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Did my bipolar affect our marriage too?  Is that why it ended?  Well… I can definitely say a resounding  ‘yes’ to the first question:  bipolar affects every part of my life, and I know I was a bit much at times when I was ‘high’ (that’s an understatement if I ever heard one and no ma, I don’t do drugs; please don’t run out and get a drug testing kit for me to prove it to you 🙄).  But when I was in a depression, it was even tougher for him.  I’d suddenly not want to do things with him and was much more distant emotionally which brought back memories of neglect when he was young.  I’m sorry I put him through those ups and downs that he didn’t have an explanation for.

Then I found my pics of J.  One of them was framed and had hung on my wall for 3 years; O (professional photographer) took it of us at a wedding we attended and we are facing each other, laughing, and looking into each others eyes.  We both look so happy and in love.  Seeing pics of J brings back bad memories…it’s no secret our relationship was tumultuous, but we had so many great times too.  I think out of all my ‘men’, J understood me the most.  Him having Borderline Personality Disorder (undiagnosed at the time) and PTSD helped him to understand my behavior better, and I tried to do the same with his.  Our biggest problem was each of us not getting the help we both desperately needed to get ourselves stable and our behavior under control .  We were 2 mentally ill people trying to have a ‘normal’ relationship, while doing our best to ignore our diagnoses and their subsequent behaviors.  It’s funny that I’m so much better now…so much more ‘even’ because of my mood stabilizers, yet it came too late.  Had I recognized and then insisted we both get the medical/psychological care we seriously needed, I believe our relationship would have had an excellent chance.  Yes, I still think of him everyday.  And yes, I miss his kids so much I ache.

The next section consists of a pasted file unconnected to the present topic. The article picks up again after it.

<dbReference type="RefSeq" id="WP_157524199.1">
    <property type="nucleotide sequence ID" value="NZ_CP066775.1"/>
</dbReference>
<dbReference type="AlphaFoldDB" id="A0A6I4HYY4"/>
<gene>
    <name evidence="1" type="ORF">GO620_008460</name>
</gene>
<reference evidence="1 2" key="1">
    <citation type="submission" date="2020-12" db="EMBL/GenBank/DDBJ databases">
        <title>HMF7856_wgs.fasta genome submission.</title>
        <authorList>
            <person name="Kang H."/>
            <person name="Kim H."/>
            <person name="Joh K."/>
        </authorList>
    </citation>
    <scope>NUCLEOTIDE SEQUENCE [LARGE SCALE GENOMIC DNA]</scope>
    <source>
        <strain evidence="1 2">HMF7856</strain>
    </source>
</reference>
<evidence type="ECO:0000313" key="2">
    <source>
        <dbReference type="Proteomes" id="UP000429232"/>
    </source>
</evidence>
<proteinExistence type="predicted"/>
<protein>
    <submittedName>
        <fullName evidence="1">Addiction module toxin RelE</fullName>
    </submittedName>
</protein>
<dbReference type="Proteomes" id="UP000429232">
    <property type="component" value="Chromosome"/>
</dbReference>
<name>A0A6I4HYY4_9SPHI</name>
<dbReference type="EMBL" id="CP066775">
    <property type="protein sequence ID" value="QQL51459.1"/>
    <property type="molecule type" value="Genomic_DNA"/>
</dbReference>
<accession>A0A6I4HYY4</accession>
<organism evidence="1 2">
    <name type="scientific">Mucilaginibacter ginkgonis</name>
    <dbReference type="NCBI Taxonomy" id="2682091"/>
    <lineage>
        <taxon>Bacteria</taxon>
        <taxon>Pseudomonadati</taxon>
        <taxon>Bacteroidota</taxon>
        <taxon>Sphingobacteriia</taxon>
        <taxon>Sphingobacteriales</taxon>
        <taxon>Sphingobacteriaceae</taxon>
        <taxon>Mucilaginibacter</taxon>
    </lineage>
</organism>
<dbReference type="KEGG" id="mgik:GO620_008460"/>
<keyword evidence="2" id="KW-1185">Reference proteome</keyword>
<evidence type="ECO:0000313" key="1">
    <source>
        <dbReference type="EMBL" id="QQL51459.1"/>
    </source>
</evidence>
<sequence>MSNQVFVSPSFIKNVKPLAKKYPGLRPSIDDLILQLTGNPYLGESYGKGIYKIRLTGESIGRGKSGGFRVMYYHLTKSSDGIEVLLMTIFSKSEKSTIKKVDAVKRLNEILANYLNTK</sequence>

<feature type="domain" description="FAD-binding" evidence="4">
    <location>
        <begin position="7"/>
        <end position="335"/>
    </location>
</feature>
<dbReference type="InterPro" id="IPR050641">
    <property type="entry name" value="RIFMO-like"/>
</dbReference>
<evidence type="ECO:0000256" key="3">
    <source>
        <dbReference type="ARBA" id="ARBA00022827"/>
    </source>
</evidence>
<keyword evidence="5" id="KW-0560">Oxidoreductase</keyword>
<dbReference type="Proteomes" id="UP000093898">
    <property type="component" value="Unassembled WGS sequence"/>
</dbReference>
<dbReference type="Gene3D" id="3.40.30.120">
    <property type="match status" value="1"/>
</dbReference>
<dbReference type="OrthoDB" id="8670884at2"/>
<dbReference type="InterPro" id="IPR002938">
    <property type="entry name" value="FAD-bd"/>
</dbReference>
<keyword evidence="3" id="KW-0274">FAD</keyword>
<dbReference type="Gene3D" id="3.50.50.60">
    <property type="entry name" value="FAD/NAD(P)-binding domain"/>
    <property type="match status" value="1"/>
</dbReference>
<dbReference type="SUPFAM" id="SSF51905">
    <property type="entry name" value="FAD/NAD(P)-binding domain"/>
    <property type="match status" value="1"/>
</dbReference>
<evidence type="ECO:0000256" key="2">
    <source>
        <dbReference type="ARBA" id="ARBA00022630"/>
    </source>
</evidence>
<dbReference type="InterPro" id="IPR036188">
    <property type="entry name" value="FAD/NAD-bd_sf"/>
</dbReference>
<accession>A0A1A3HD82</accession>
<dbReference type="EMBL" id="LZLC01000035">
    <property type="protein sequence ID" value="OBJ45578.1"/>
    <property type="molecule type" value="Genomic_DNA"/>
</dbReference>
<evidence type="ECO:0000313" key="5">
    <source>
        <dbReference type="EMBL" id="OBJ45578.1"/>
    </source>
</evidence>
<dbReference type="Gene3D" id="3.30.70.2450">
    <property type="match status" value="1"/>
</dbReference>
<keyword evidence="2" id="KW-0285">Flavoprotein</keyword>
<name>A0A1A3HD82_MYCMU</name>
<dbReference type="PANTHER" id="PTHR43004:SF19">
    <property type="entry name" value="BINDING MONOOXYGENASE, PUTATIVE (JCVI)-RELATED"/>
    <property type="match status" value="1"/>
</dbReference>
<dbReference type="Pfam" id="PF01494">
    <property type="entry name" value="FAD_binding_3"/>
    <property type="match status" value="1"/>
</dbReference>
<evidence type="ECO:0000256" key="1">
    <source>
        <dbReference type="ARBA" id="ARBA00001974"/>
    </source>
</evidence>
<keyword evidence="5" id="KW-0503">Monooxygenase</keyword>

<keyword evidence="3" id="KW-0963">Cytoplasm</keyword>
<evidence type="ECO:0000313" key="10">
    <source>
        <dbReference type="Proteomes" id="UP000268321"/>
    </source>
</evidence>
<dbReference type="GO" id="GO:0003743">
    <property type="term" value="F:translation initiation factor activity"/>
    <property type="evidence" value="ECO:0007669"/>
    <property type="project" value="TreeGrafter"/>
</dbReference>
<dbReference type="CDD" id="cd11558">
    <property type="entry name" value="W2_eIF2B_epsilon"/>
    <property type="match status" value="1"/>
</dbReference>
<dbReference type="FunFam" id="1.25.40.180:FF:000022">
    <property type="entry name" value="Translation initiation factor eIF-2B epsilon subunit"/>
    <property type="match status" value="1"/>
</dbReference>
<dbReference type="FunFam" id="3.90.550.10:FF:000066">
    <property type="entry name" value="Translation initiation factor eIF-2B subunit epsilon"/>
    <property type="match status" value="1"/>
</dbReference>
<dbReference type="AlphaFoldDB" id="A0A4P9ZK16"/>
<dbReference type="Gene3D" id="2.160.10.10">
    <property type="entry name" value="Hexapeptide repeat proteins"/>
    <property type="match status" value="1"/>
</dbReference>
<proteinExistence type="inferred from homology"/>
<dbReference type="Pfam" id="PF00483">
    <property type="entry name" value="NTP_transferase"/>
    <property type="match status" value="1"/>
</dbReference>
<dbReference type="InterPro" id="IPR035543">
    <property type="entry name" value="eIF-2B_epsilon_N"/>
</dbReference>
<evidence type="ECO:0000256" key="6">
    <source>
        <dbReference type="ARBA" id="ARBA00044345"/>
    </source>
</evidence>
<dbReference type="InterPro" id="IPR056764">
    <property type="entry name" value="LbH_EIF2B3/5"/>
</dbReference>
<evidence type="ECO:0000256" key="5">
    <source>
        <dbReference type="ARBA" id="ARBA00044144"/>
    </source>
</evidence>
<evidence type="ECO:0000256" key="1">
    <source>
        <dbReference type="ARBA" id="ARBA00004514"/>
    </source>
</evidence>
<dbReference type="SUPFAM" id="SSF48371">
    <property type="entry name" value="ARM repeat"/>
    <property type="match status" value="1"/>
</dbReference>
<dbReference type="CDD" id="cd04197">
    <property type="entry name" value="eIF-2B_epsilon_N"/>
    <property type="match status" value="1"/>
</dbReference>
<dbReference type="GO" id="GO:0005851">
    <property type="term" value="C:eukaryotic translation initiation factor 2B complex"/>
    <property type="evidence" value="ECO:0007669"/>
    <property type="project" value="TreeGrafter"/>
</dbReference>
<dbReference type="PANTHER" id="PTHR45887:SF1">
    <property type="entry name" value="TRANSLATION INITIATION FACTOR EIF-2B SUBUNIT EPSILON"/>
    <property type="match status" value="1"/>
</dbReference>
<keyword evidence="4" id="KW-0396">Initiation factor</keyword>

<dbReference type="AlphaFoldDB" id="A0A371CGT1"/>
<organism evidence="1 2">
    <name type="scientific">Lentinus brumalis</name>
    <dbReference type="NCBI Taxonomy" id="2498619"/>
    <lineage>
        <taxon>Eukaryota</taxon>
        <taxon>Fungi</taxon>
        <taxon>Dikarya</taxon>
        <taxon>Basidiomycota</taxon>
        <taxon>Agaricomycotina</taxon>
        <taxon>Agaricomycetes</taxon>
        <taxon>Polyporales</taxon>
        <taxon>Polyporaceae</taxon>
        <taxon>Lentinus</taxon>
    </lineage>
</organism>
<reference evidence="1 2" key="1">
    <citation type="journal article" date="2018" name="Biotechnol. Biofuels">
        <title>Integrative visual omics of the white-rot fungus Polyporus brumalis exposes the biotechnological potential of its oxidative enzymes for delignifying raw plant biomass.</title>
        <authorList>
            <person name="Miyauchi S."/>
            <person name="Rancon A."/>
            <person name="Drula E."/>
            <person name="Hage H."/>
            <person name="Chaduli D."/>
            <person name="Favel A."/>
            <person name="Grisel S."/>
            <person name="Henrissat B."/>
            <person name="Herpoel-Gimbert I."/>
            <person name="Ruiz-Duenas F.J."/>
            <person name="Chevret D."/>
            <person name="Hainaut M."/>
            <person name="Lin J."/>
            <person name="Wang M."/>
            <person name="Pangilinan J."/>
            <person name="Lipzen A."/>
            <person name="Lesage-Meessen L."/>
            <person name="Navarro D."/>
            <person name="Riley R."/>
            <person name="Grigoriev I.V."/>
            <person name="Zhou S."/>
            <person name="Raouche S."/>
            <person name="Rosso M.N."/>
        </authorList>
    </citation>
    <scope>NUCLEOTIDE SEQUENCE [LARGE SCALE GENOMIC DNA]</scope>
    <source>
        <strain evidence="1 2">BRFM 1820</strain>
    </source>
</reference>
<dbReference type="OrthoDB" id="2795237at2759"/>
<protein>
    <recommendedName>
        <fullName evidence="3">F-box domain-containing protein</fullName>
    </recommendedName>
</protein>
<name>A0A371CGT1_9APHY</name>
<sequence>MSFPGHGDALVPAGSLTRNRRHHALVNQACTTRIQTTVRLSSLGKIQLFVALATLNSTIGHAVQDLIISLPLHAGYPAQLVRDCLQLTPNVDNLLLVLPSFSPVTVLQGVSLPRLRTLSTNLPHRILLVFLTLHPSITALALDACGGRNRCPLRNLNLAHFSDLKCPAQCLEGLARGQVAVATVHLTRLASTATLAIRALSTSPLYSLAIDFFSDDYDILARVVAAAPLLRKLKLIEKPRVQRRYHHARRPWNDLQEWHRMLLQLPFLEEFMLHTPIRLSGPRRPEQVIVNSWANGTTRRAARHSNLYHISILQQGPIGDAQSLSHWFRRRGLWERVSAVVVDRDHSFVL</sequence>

I’ve talked about guilt before in this blog…as well as regrets, and I see, through all I found today, how much I have failed so many people in my life.

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You know, there were students I could have done a lot more for…students in my classes who may have had pain I didn’t recognize or needed help I didn’t spot.  I could have talked more to individual students.  Listened more.  Asked them more.  I have a feeling my students who read this are saying:  “Shut Up!  You were great!”  But sweeties, I could have been better…and hope to be as I continue in my career.

And why didn’t I get help sooner and maybe have my life on a different trajectory with fewer regrets and losses regarding my personal relationships?  Why didn’t I do this for my marriages?  For my family?  For myself?  Yes, the psychologist that sexually abused me for a couple of years (that fucker…sorry ma) did a number on me trusting any other therapist or counselor, but I could have worked harder at letting someone in.  I could have put the needs of the people in my life over my fear of being used again.  But, I didn’t.  Am I’m so sorry for that.   I’m especially sorry for those that were hurt by my inaction and mental illness…but to be honest, I’m sorry for me too.

Memories are a funny thing.  They can make us laugh and cry…surprise us and anger us…and they can teach us lessons we take with us as we move ahead in our lives.  I know I can’t go back and fix all the wrongs I’ve done and make it up to the people I’ve hurt.  But I can use those memories to make me a more loving, empathic, understanding person that tries her best again and again.  And that, grasshoppers, is what I intend to do.

Kristi xoxo

 

 

Author: Kristi

Just a bipolar Professor working to end the stigma of mental illness.